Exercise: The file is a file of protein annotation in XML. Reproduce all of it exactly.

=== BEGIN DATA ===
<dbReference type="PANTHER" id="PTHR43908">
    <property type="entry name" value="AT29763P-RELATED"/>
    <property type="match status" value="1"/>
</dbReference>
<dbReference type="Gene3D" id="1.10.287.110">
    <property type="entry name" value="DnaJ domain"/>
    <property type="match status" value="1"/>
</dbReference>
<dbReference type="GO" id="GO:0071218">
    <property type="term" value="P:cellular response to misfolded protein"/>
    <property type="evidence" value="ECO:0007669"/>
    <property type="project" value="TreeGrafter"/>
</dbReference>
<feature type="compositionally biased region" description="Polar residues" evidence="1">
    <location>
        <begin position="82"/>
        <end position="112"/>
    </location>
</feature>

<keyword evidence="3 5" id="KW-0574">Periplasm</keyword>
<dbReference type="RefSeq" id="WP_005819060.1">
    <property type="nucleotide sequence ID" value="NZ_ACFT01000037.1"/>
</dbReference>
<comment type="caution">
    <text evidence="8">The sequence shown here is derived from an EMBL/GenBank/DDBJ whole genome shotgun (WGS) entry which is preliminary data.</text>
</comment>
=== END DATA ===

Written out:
<dbReference type="PANTHER" id="PTHR43908">
    <property type="entry name" value="AT29763P-RELATED"/>
    <property type="match status" value="1"/>
</dbReference>
<dbReference type="Gene3D" id="1.10.287.110">
    <property type="entry name" value="DnaJ domain"/>
    <property type="match status" value="1"/>
</dbReference>
<dbReference type="GO" id="GO:0071218">
    <property type="term" value="P:cellular response to misfolded protein"/>
    <property type="evidence" value="ECO:0007669"/>
    <property type="project" value="TreeGrafter"/>
</dbReference>
<feature type="compositionally biased region" description="Polar residues" evidence="1">
    <location>
        <begin position="82"/>
        <end position="112"/>
    </location>
</feature>

<keyword evidence="3 5" id="KW-0574">Periplasm</keyword>
<dbReference type="RefSeq" id="WP_005819060.1">
    <property type="nucleotide sequence ID" value="NZ_ACFT01000037.1"/>
</dbReference>
<comment type="caution">
    <text evidence="8">The sequence shown here is derived from an EMBL/GenBank/DDBJ whole genome shotgun (WGS) entry which is preliminary data.</text>
</comment>